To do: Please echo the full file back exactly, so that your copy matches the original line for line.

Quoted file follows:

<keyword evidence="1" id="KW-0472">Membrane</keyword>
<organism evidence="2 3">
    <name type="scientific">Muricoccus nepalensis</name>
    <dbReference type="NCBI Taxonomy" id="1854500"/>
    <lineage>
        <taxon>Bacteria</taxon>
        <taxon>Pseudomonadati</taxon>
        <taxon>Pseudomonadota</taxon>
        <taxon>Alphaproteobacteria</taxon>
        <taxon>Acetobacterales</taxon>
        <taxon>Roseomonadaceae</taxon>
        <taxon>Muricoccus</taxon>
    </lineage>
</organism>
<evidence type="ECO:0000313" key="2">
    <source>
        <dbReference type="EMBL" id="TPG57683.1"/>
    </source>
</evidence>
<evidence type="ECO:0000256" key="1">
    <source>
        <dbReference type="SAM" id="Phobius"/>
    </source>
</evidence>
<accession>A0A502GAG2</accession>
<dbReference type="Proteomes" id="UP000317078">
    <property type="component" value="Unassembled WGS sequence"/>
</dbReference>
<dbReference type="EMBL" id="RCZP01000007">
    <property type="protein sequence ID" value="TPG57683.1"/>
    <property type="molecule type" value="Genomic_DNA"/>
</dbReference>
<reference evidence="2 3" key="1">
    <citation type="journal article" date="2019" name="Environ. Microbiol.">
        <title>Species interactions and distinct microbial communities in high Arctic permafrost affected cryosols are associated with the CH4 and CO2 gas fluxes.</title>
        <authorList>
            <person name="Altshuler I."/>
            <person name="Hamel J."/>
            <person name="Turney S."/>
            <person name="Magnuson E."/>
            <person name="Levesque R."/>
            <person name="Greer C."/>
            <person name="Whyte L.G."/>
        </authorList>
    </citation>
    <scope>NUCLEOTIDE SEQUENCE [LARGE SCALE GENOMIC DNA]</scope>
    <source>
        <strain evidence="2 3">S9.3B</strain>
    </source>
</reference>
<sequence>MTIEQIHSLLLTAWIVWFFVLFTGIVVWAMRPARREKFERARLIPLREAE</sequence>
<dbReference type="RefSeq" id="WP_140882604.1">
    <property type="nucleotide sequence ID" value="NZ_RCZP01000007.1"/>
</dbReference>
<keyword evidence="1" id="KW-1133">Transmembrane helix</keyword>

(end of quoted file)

<keyword evidence="1" id="KW-0472">Membrane</keyword>
<organism evidence="2 3">
    <name type="scientific">Muricoccus nepalensis</name>
    <dbReference type="NCBI Taxonomy" id="1854500"/>
    <lineage>
        <taxon>Bacteria</taxon>
        <taxon>Pseudomonadati</taxon>
        <taxon>Pseudomonadota</taxon>
        <taxon>Alphaproteobacteria</taxon>
        <taxon>Acetobacterales</taxon>
        <taxon>Roseomonadaceae</taxon>
        <taxon>Muricoccus</taxon>
    </lineage>
</organism>
<evidence type="ECO:0000313" key="2">
    <source>
        <dbReference type="EMBL" id="TPG57683.1"/>
    </source>
</evidence>
<evidence type="ECO:0000256" key="1">
    <source>
        <dbReference type="SAM" id="Phobius"/>
    </source>
</evidence>
<accession>A0A502GAG2</accession>
<dbReference type="Proteomes" id="UP000317078">
    <property type="component" value="Unassembled WGS sequence"/>
</dbReference>
<dbReference type="EMBL" id="RCZP01000007">
    <property type="protein sequence ID" value="TPG57683.1"/>
    <property type="molecule type" value="Genomic_DNA"/>
</dbReference>
<reference evidence="2 3" key="1">
    <citation type="journal article" date="2019" name="Environ. Microbiol.">
        <title>Species interactions and distinct microbial communities in high Arctic permafrost affected cryosols are associated with the CH4 and CO2 gas fluxes.</title>
        <authorList>
            <person name="Altshuler I."/>
            <person name="Hamel J."/>
            <person name="Turney S."/>
            <person name="Magnuson E."/>
            <person name="Levesque R."/>
            <person name="Greer C."/>
            <person name="Whyte L.G."/>
        </authorList>
    </citation>
    <scope>NUCLEOTIDE SEQUENCE [LARGE SCALE GENOMIC DNA]</scope>
    <source>
        <strain evidence="2 3">S9.3B</strain>
    </source>
</reference>
<sequence>MTIEQIHSLLLTAWIVWFFVLFTGIVVWAMRPARREKFERARLIPLREAE</sequence>
<dbReference type="RefSeq" id="WP_140882604.1">
    <property type="nucleotide sequence ID" value="NZ_RCZP01000007.1"/>
</dbReference>
<keyword evidence="1" id="KW-1133">Transmembrane helix</keyword>